The coming of Spring - a sweet track into the heart of Brigid and the Isle of Glass
The snows had come and the ground was as hard as the iron smelted in the village furnace. This was not the time of year for waterborne trading on the River Brue and surrounding wetlands from central Somerset to the Severn Estuary. On the small islands of the Glastonbury Lake Village, a Celtic dawn was breaking in the East above the icy mists that shrouded the frozen rivers and marshes of the Somerset Levels. Ynis Witrin, the ‘Isle of Glass’ was lit by a soft, yellowish white light in the winter sun, as if it was not really wanting to fully wake up on this freezing morning.The villagers were starting to stir in their thatched round houses, to stoke the glowing embers of the central hearth fires, heating the cauldrons cooking on the irons, and fill their bellies with a warm breakfast before they cleaned and prepared for this festival of the coming of Spring. They would be taking out the beautiful bronze bowl, forged in the village by the expert metalworkers, to fill with water from the sacred springs of Ynis Witrin as part of the rituals of the day which included storytelling around the dancing flames of the fire and singing the sweetest of songs.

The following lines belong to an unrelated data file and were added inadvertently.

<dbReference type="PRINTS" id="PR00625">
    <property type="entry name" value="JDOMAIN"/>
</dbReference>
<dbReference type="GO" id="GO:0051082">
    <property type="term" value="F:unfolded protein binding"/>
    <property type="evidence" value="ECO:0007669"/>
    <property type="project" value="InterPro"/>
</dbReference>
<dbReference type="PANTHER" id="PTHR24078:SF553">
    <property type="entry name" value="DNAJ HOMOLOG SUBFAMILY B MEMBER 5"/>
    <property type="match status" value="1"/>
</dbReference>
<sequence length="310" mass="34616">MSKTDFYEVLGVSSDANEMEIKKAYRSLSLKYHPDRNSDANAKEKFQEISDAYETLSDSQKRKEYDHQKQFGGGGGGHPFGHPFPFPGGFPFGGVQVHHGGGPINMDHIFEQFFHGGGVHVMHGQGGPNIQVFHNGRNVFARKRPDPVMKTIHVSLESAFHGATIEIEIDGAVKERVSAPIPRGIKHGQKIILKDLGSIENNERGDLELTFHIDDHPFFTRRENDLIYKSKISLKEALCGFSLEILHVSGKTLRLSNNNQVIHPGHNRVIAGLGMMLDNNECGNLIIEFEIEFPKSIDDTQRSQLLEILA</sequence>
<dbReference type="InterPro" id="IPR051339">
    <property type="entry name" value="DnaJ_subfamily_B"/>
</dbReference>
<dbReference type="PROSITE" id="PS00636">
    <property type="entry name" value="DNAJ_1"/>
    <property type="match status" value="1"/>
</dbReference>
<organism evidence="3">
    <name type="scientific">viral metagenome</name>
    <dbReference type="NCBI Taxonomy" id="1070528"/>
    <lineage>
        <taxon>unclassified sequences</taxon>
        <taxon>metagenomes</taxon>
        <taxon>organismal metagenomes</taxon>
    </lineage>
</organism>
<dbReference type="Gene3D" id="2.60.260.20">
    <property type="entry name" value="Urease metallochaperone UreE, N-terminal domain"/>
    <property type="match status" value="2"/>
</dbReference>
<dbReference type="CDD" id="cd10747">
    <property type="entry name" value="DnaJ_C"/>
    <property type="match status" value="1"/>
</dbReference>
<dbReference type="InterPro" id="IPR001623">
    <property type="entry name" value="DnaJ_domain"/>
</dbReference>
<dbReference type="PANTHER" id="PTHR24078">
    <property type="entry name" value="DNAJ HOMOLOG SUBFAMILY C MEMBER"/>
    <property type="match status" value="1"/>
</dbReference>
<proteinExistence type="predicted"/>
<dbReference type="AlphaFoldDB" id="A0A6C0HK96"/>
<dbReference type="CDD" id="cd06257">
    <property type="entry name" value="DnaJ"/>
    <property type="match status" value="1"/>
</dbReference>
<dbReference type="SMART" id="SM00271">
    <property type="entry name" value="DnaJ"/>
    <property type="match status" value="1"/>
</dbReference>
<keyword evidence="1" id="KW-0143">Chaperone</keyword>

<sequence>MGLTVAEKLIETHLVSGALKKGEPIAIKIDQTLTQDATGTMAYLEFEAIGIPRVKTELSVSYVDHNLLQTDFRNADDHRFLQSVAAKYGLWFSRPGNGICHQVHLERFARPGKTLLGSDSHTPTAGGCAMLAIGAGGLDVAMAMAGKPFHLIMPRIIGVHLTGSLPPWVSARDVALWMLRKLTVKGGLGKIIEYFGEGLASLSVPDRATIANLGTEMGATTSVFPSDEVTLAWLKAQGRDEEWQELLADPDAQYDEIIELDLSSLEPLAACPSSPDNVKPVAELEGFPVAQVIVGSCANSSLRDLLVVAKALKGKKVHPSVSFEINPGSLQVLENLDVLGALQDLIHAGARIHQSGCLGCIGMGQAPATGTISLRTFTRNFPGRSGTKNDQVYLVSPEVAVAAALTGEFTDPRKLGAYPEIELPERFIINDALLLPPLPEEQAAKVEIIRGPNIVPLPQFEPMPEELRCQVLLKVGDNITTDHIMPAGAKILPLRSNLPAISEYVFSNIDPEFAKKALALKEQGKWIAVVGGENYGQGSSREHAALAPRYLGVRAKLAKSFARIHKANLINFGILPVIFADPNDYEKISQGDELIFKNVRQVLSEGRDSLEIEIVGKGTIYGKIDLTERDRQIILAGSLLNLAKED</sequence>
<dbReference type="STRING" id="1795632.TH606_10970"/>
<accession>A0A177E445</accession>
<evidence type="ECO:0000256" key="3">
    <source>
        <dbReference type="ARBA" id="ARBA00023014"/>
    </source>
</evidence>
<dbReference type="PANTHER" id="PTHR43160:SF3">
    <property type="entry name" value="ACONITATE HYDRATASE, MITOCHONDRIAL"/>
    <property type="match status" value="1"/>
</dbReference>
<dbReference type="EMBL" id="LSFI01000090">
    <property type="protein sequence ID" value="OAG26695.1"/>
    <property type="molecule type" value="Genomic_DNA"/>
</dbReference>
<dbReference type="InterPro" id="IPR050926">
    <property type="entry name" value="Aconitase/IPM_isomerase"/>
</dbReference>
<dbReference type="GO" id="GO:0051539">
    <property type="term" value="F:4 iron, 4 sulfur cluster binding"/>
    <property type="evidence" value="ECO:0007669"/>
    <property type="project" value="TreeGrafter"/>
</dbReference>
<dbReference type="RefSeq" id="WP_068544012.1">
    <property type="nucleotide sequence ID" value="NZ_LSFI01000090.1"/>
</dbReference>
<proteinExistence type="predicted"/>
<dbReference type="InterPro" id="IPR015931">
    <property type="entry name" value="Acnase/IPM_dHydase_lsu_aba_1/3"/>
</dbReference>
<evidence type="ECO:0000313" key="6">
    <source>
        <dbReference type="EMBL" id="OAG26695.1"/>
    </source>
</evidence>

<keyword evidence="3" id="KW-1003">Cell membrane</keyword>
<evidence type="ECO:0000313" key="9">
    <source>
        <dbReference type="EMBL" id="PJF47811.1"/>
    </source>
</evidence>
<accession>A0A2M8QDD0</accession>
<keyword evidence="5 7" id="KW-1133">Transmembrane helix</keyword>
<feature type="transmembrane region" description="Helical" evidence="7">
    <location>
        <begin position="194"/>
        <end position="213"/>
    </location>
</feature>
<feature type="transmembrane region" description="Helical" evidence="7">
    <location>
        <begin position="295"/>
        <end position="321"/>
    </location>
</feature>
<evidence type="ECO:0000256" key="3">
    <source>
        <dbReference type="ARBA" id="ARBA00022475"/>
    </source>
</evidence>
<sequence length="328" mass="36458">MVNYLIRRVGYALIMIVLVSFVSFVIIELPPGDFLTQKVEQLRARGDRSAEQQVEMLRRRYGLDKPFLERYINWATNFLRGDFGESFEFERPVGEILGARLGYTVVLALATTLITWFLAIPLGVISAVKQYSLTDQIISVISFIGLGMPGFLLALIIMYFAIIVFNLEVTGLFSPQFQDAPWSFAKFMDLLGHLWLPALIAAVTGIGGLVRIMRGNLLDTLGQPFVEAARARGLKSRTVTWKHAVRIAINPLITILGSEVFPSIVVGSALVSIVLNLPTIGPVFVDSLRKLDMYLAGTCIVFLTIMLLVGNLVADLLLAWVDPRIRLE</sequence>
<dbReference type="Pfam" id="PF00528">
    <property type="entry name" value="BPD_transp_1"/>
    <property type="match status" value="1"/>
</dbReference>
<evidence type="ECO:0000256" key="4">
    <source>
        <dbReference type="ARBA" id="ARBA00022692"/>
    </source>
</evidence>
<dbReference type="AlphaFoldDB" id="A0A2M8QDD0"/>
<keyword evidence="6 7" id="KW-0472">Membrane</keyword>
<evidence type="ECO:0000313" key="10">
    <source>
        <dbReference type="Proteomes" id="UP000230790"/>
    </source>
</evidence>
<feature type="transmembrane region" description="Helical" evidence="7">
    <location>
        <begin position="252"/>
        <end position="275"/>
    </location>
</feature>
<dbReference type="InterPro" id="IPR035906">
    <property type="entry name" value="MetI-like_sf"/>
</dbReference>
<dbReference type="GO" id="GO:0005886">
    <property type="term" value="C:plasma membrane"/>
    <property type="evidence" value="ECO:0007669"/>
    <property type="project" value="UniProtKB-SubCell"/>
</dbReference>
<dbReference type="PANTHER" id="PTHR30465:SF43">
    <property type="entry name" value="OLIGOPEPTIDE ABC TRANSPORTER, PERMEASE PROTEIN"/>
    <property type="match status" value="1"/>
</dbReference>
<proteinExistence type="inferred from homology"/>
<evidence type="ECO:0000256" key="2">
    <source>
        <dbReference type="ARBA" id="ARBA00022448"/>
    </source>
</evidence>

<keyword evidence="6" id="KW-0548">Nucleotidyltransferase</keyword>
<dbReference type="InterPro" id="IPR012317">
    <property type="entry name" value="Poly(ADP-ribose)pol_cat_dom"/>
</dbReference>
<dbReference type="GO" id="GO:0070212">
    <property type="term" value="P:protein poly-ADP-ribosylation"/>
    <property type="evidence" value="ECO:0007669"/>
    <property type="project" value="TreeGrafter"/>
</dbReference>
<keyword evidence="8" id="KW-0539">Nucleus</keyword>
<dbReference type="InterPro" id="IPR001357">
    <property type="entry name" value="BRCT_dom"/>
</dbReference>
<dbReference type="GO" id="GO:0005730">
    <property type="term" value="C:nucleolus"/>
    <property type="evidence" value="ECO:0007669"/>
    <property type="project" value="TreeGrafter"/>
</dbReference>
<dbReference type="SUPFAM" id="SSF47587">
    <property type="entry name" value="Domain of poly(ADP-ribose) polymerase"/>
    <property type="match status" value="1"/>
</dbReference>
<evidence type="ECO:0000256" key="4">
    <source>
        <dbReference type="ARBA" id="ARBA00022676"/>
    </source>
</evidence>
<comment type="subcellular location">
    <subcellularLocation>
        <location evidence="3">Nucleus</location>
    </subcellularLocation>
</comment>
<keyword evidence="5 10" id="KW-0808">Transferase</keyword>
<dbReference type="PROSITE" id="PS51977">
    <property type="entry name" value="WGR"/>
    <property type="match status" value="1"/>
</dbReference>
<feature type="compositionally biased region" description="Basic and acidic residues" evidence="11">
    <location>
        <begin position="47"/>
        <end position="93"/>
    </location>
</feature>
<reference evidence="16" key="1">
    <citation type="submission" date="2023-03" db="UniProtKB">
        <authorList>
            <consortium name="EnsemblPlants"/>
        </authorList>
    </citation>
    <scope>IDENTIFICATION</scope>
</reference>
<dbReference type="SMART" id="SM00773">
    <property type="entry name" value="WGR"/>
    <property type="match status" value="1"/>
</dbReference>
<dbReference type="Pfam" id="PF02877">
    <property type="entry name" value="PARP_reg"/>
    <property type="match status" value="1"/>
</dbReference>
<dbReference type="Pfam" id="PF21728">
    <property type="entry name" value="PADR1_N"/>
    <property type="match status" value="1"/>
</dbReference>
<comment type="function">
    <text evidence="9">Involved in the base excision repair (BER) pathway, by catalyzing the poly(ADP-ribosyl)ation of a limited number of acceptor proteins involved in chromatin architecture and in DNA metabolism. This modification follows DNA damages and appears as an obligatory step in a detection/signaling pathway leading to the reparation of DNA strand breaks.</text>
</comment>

Further West across the peaty wetlands the Sweet Track of their Bronze Age ancestors lay buried, frozen in the swamp mud along with the God-dolly thrown into the waters at that very same time of year millenia before, to honour the water spirits and prepare for the new life that was just emerging from the depths of winter. The remnants of the wooden trackways linking the islands of Avalon which had been built in just one summer would not reveal their secrets for another 2000 years. Further West still, across the swamps, rivers and lakes of the Somerset Levels, out into the Severn Estuary and over the sea to Ireland, Gaelic Celtic tribes were also stirring in readiness for Imbolc, the feast day of Brigit, adored by poets and dedicated to healing, fertility and the dawn.